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Who loves us, baby? China still does.

May 15, 2012: 2:57 PM ET

Who loves ya, baby?

The United States may be hurtling towards a fiscal cliff at the end of the year. But if the U.S. is Thelma then China is Louise. Despite continued fears about another debt ceiling debacle at the end of this year, China is buying U.S. Treasury debt like it's going out of style ... or like it's Facebook stock.

The Treasury Department released its latest figures on foreign holdings of U.S. debt Tuesday morning. There is a lag -- the most recent numbers are from March. But China added to its massive position in Treasury bonds. It now holds $1.169 trillion in U.S. bonds, up $14 billion from February.  China had been net sellers of debt for five straight months last fall after Standard & Poor's stripped the U.S. of its AAA credit rating. But the increase in March is the second time this year China has bought more Treasuries.

China seems to realize that even though politicians on Capitol Hill are unlikely to take a long enough break from campaigning to actually do anything important until after the election, the fiscal situation in the U.S. is still far less dire than Europe's. At this point, I'm not sure there are enough lollipops in the world for even the late Greek-American acting icon Telly Savalas to pull a Kojak and love Greece and the rest of the eurozone, baby.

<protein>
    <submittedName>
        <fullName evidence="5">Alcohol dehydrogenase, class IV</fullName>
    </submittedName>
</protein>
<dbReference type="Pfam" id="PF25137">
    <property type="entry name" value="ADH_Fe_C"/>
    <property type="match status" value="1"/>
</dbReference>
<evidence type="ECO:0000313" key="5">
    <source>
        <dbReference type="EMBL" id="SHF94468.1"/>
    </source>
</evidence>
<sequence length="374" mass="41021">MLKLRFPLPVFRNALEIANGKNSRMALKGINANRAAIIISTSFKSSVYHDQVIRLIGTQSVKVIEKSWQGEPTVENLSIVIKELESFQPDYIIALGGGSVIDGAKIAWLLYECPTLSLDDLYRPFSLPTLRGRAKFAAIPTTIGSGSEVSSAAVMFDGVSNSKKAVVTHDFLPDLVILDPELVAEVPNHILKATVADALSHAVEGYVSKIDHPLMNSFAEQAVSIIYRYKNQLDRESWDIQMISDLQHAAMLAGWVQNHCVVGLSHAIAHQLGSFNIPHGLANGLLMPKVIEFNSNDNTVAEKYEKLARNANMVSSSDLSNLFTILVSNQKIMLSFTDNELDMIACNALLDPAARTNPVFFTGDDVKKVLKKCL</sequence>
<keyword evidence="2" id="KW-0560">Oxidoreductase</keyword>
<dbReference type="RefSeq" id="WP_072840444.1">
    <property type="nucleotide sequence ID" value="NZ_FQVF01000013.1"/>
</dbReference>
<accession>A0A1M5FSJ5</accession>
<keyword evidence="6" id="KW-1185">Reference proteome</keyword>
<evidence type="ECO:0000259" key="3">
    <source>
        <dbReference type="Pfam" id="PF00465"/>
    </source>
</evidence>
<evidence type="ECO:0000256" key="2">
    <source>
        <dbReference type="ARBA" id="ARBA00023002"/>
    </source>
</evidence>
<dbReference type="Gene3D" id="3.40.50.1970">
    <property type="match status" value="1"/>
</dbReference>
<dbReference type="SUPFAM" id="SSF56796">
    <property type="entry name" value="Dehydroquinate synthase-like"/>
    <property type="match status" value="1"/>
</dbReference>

Sure. it must be painful for China to own so much Treasury debt with long-term yields once again approaching all-time lows. But the U.S. is still the safest of the safe havens. The euro is starting to show some cracks, having broken below the key $1.30 level. Gold has lost its luster. Unless China actually does want to invest in Facebook, Treasuries seem their best bet -- even with the 10-year yielding a puny 1.78%.

Still, our second largest foreign creditor, Japan, scaled back its Treasury holdings a bit. Japan was a net seller in March. But that is only the second time since last July that Japan has sold Treasury debt. Japan owns $1.083 trillion in U.S. debt, up from $885 billion in July. So if the U.S. is Thelma and China is Louise, I guess that makes Japan the poor truck driver that got blown up at the end of the movie.

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Paul Lamonica
Paul R. La Monica
Assistant Managing Editor, CNNMoney

Paul R. La Monica is an assistant managing editor at CNNMoney. He is the author of the site's daily column, The Buzz, and also tweets throughout the day about the markets and economy @LaMonicaBuzz. La Monica also oversees the site's economic, markets and technology coverage.

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